With the coronavirus still looming, and most Israelis having spent much of the last few months at home, parents are nervously anticipating the arrival of summer vacation.
Summertime has always been a complicated season for Israeli kids. There are few sleepaway camps, and most kids age out of day camps by 11 or 12 and spend much of the hot season in front of screens, or if they’re lucky, at the local pool.
If there was ever a summer where kids could use some time away from their parents (and vice versa), it’s this one.
This summer, the hope is that several thousand kids will attend one of 30 different Summer Camps Israel sleepaway camps, ranging from five-days to 14-days. Some of the camps have existed for years while others are completely new, with others adding extra days and campers to their usual summertime camping trips.
“Camp is more important than ever this summer, because kids already had their summer vacation during the coronavirus,” said Anat Ben Dror, one of two directors of the Summer Camps Israel forum. “They’ve already been bored.”
The forum was created by philanthropist Shawna Goodman Sone, a Canadian immigrant to Israel who has spent much of her childhood and adult life experiencing and appreciating overnight summer camps.
Goodman Sone was a camper at Camp Ramah in Canada, and her three sons followed her through the camp experience, even after she and her family moved to Israel’s Ra’anana five years ago.
When Goodman Sone, the chair of the board of the Morris and Rosalind Goodman Foundation, moved to Israel, she wanted to bring a concept that would help strengthen the Israeli informal education system.
“I wanted to bring something that I believe works really well,” said Goodman Sone. “I feel that I’m a product of it and it’s part of why I’m here.”
In Israel, the majority of summer programs are day camps or keytanot, where kids come in the morning, and leave in the afternoon.
“Summer for kids in Israel is day camps, where they eat rolls with chocolate spread, and from fourth and fifth grades, it’s friends and boredom, the pool, the same routine over two months,” said Ben Dror. “They live in the mall and the pool.”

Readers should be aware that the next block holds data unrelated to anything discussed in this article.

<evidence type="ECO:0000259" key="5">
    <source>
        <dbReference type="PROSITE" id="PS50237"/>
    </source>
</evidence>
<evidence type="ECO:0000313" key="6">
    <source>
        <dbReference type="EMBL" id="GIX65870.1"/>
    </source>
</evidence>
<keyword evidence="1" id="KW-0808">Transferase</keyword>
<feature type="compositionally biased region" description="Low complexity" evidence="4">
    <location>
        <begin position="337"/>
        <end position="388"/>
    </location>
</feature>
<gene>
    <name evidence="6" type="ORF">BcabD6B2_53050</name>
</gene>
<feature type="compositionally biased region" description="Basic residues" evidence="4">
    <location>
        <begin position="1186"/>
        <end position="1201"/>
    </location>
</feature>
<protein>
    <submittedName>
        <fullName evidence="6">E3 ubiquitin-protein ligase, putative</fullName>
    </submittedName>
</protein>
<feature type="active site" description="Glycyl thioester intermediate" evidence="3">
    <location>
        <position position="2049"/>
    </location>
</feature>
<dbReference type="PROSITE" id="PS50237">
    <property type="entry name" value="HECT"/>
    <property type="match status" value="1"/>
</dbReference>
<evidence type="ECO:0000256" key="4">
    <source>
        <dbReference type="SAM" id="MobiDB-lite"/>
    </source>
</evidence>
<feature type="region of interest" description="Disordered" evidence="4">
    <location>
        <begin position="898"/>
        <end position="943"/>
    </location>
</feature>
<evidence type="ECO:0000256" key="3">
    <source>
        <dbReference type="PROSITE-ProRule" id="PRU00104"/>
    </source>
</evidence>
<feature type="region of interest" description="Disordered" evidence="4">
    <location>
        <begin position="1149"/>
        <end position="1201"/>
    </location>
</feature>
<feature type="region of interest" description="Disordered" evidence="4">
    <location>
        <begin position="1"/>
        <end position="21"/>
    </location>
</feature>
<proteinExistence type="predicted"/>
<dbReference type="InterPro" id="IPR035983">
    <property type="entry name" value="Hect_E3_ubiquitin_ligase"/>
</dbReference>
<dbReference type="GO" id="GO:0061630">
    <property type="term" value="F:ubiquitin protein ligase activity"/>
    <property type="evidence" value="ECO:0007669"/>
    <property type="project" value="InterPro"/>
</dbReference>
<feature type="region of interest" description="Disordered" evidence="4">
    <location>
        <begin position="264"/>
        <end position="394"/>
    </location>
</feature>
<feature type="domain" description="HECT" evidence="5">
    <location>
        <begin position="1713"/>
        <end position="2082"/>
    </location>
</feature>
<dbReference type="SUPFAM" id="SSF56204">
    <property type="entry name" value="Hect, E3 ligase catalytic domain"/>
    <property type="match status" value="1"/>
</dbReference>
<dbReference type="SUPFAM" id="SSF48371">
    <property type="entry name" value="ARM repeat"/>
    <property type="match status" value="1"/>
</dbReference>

The concept of packing duffel bags, living in a bunk or tent and having teenage counselors guide campers’ days for several weeks during the summer is an unusual concept for most Israeli kids.
In order to see if sleepaway camp could be broadened in Israel, Goodman Sone brought in two informal education professionals, Dani Rozner and Anat Ben Dror, a former administrator in the Israeli Scouting Association, as co-directors in the forum. She wanted the project guided by Israelis who believe in the concept of summer camp and could translate it for the local culture.
“They know how to interpret the camping values to Israeli society,” said Goodman Sone. “I was not going to come in as a missionary. I needed stakeholders and if I was able to convince Anat and Dani about the power of summer camp, then I had a chance.”
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Ben Dror first experienced summer camp during her years working with the annual Scouts summer camping trips, which lasted four to five days for younger kids and eight or nine days for the teens.
“Parents would call me six months before the summer to ask when the Scouts summer camp would be, because their child didn’t want to miss it because of a family vacation,” she said.
When Ben Dror and Rozner joined Goodman Sone, the two Israeli forum directors began mapping what sleepaway camps did exist in Israel, getting a sense of what worked and what they looked like.
“We didn’t want to open something competitive, we wanted to see what there was and help those that existed to make them better,” she said.
That was about two years ago. Prior to the coronavirus crisis, the plan was to have 30 camps as part of the forum, with 14% new campers, or some 1,000 youths, in addition to the 8,000 that attend some form of a sleepaway experience in Israel each summer.
The pandemic has made things much harder for this first summer of the forum, and there still isn’t an official go-ahead from government ministries for holding camp this summer. For now, the organizers are double-checking insurance and refund policies, given the unknowns due to the coronavirus.